Living to Ride, Flying to Live

Jerry makes a point of training his own horses. You might trace that passion back to his preschool years, when his dad gave him the firstborn of a beauty of a Thoroughbred—and then sent it down the road to an 11-year-old girl for training. He still steams to think how that deed broke his five-year-old heart. Photo by Ed Ellis.

Less than three years after taking his first roping clinic, Jerry Klammer teamed up with Terry Sargeant to post a time in a roping event at the Rose Country Roping & Riding Club that stood unbeaten for 14 months.

Jerry and his wife Maggie Wilkins-Klammer recall that jackpot — and other successes since — during a morning’s chat in their sunny kitchen northwest of Mundare, in view of the pastures where their 22 home-trained horses roam. “I’m always amazed what Jerry can rope, given the amount of time he has roped,” Maggie says. “He holds his own with everybody else.”

Born on a mixed farm south of Vegreville in 1952, Jerry grew up tending cows and training horses — but roundups revolved around chutes rather than ropes. Until age 50, his one roping experience involved a polyester lariat with a quick metal breakaway hondo from the local UFA. Then he and Maggie moved to Rafter JM, as they call their peaceful abode, and he began working alongside master horse handlers who in turn introduced him to roping gurus.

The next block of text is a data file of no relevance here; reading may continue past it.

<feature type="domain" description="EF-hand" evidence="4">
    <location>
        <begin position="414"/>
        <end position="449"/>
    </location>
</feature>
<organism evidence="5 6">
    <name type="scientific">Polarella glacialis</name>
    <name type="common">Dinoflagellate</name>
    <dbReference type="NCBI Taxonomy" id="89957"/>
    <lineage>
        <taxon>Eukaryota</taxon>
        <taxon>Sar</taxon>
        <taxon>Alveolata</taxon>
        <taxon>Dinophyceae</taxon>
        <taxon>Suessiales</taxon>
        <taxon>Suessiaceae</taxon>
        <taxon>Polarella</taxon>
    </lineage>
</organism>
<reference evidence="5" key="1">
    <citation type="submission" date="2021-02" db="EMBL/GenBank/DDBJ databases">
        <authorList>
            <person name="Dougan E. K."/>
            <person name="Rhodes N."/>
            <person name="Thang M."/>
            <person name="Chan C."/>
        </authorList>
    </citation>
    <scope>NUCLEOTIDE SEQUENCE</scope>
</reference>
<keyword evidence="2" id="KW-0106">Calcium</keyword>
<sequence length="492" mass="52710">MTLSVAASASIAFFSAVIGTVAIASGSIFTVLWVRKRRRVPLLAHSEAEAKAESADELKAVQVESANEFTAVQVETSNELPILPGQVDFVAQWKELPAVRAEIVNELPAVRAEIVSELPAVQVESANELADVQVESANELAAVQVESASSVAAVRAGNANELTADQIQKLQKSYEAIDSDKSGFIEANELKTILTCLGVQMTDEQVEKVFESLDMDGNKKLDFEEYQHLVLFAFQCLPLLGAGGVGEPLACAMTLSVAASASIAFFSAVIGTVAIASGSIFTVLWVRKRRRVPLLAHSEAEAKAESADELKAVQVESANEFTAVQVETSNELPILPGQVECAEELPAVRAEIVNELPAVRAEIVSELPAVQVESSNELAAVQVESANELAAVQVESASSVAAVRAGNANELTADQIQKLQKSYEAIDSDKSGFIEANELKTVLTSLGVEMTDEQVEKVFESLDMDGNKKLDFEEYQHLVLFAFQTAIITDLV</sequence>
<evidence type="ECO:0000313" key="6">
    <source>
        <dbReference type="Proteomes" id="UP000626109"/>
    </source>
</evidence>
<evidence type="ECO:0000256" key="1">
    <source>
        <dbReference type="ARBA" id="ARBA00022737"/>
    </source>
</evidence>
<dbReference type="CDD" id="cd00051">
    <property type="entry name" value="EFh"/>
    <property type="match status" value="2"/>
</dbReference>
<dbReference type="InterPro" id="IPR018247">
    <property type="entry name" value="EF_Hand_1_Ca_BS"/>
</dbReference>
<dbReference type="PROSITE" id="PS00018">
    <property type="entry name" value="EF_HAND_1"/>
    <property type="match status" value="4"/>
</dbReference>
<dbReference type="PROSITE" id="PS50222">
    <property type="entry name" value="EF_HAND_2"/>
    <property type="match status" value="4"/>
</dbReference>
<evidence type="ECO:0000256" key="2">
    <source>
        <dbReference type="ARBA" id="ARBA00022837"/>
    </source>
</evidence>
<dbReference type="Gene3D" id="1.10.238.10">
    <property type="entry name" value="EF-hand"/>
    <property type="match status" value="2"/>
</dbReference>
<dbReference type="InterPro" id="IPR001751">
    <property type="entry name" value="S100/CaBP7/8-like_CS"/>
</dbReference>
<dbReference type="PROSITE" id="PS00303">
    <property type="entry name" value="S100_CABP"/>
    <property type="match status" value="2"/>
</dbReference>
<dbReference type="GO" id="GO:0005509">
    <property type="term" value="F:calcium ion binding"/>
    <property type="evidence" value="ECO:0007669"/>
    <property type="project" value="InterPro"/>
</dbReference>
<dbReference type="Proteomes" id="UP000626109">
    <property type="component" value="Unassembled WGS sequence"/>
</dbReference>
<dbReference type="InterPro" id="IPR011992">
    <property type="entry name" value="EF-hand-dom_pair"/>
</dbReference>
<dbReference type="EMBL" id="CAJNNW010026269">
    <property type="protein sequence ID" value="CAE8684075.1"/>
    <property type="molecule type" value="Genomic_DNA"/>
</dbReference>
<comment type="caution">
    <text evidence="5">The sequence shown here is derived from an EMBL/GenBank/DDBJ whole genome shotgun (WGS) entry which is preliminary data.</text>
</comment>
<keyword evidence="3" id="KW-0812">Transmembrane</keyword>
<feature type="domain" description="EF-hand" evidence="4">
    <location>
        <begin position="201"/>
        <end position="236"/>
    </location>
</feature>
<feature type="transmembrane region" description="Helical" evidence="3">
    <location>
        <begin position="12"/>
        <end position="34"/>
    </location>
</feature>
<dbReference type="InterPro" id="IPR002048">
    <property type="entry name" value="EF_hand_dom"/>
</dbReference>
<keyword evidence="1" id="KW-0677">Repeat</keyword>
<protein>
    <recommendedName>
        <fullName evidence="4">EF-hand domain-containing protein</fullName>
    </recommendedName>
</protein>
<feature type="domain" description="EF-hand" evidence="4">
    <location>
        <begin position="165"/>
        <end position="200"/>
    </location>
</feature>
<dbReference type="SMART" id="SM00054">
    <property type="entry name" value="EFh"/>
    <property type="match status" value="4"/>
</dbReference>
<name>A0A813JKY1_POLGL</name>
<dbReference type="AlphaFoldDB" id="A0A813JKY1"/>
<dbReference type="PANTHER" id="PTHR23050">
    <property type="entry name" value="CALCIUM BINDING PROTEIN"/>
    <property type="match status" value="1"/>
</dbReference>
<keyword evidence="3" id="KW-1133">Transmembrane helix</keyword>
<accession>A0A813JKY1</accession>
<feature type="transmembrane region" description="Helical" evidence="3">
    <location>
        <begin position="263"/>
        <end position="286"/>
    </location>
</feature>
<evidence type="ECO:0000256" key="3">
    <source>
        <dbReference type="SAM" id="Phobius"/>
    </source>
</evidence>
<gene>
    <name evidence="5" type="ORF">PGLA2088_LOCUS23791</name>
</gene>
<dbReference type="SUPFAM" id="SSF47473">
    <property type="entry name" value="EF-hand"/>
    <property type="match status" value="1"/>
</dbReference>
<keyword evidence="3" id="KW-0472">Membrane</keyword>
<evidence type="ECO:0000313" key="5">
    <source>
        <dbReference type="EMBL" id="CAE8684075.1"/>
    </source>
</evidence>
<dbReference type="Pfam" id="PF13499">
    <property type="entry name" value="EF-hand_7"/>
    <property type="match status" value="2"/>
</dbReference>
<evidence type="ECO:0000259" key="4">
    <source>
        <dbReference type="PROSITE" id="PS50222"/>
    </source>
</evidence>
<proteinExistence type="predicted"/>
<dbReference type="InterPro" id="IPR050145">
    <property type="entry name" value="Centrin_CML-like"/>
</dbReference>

Maggie attributes her husband’s rapid ascent in the world of roping to a magic combination of focused concentration and deep understanding of the animals involved. Gwynn Turnbull Weaver put it this way while leading them both in a roping clinic, she recalls: “Jerry has what a good roper needs; he can look, see and carry through.”

In the ideal world, you might find Jerry Klammer running a foothills ranch fulltime, as he frankly admits. But like so many others who wield the rope these days, Jerry combines horsemanship with a career off the ranch. After considering veterinary medicine, he chose the RCMP — coupled with frequent pack trips into the remote reaches of the great outdoors.

Since signing on for RCMP training in 1972, Jerry has moved from general policing to a coveted role as a senior fixed wing pilot, most recently at the Edmonton International Airport. Life with the RCMP has roped him a herd of memories, with photo albums to prove it.

Flipping through the albums, it’s clear the career has taken Jerry behind the scenes of events most folks only read about. Did you know, for example, that Queen Elizabeth II did not keep Happy, the horse she received in honour of the RCMP’s 1973 centennial? Her Majesty requested a taller mount instead. A black Thoroughbred named Jerry was chosen, and Jerry (then in Ottawa with the RCMP Equitation Course) had the privilege of riding the steed. It was a happy case of Jerry riding Jerry. Renamed Centenial, (correct spelling, honestly) the horse served the Queen for many decades.

Jerry at work, piloting the RCMP’s Pilatus PC-12 passenger/cargo single engine aircraft C-GMPY, which features the distinctive musical ride logo on the tail. Photo by Terri Mason.